Isle of Barra Snail

Back to the archive >

The first monastic buildings were established on Barra in 620 A.D.. The monks’ lifestyle involved fasting and during these periods meat was not allowed but the Roman Catholic Church allowed the eating of fish, and snails, for this purpose, were classified as fish, and most certainly came in these early centuries with the monks. Later on Barra was used as a recluse for monks wishing solitude and once again snails would have been consumed. Barra lay on the sea route taking Irish mariners to the Faeroes, Iceland and beyond.

The unique natural clean island maritime air, the banning of pesticides on Barra and the herbage of the machair make this island snail unique. The snails flourish on the calcium-rich machair of Barra, where a mild wet climate mixes with the alkaline sandy soil to produce ideal conditions for the snails to grow. It is this remoteness that contributes to the quality of Barra’s snails.

They have a slightly salty taste with faint traces of iodine – they taste of the land that produces them; reflecting both the rich herbage of the machair meadows but also a saltiness reflecting the maritime climate.

One needs specific knowledge to prepare them, and they need a lot of cooking in an environment where there are no trees, and where getting peat to burn was not easy work. The knowledge was lost locally.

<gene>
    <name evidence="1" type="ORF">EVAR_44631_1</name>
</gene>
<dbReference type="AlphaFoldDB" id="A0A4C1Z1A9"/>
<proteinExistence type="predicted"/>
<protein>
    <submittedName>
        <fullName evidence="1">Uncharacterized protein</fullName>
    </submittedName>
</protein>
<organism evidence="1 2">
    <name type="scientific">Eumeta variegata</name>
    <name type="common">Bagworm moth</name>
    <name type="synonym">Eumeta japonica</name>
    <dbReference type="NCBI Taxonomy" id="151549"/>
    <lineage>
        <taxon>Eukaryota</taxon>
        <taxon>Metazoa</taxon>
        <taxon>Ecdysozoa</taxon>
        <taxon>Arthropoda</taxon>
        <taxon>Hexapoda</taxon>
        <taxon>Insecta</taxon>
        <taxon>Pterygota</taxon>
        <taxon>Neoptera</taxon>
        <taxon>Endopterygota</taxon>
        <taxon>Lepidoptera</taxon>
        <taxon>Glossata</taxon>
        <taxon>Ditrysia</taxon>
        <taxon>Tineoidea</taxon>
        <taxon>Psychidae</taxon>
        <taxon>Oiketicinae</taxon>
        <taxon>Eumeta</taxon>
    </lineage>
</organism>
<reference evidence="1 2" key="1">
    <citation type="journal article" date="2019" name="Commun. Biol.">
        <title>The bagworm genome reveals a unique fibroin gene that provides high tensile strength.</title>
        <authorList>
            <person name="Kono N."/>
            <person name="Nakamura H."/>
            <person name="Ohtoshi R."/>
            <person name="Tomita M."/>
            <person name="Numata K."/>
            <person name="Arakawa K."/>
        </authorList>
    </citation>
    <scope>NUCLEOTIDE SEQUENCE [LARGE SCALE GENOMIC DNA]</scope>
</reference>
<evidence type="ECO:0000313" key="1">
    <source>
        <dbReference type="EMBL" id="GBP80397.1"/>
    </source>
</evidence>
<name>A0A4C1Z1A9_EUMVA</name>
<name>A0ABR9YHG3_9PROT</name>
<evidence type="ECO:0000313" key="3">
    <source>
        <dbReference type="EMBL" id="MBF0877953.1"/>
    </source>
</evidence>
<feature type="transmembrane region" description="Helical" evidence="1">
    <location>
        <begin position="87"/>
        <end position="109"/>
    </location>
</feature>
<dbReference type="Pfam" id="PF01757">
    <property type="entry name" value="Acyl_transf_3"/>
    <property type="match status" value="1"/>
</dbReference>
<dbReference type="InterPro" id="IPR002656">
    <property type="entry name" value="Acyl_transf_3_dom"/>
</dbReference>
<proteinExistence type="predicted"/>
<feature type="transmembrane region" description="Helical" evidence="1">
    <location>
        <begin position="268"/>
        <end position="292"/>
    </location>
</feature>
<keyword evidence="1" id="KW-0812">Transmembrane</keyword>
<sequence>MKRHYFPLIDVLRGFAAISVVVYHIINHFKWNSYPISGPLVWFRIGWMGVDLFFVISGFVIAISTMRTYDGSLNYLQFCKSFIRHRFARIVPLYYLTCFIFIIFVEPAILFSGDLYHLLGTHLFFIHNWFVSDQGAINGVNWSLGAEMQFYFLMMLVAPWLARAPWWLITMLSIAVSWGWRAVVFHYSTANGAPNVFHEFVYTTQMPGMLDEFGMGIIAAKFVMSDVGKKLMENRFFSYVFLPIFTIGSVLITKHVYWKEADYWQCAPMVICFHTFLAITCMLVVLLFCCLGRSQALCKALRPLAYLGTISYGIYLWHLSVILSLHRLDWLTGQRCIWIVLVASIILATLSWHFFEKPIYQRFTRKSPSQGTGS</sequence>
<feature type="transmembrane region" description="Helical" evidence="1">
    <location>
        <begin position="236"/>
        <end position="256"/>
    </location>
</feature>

Barra’s snails shells are browns, greys, yellows and creams and reflected blue hues. They are smaller than snails of the same species on the mainland. The snails are hand harvested, then cleaned by starving them for a week so they naturally purge themselves of any impurities. After that they are placed in sea salt for a couple of hours, which helps remove any remaining impurities. They are rinsed off one by one, blanched in boiling water, stripped of their shells and intestines removed. Finally they are cooked in bouillon for a few hours until they are tender.

Prepared Barra Snails are fantastic in a beef casserole, delicious in a heritage pork terrine and sensational when cooked in a parcel with herbs and butter. Cooked simply they retain the wonderful flavours of the Barra terroir.

  • Hai imparato qualcosa di nuovo da questa pagina?
    Did you learn something new from this page?

  • Yes   No
Back to the archive >

Territory

StateUnited Kingdom
Region

Scotland - Hebrides

Other info

Categories

Breeds and animal husbandry

Nominated by:Lisa Bertrand
Arca del GustoThe traditional products, local breeds, and know-how collected by the Ark of Taste belong to the communities that have preserved them over time. They have been shared and described here thanks to the efforts of the network that Slow Food has developed around the world, with the objective of preserving them and raising awareness. The text from these descriptions may be used, without modifications and citing the source, for non-commercial purposes in line with the Slow Food philosophy.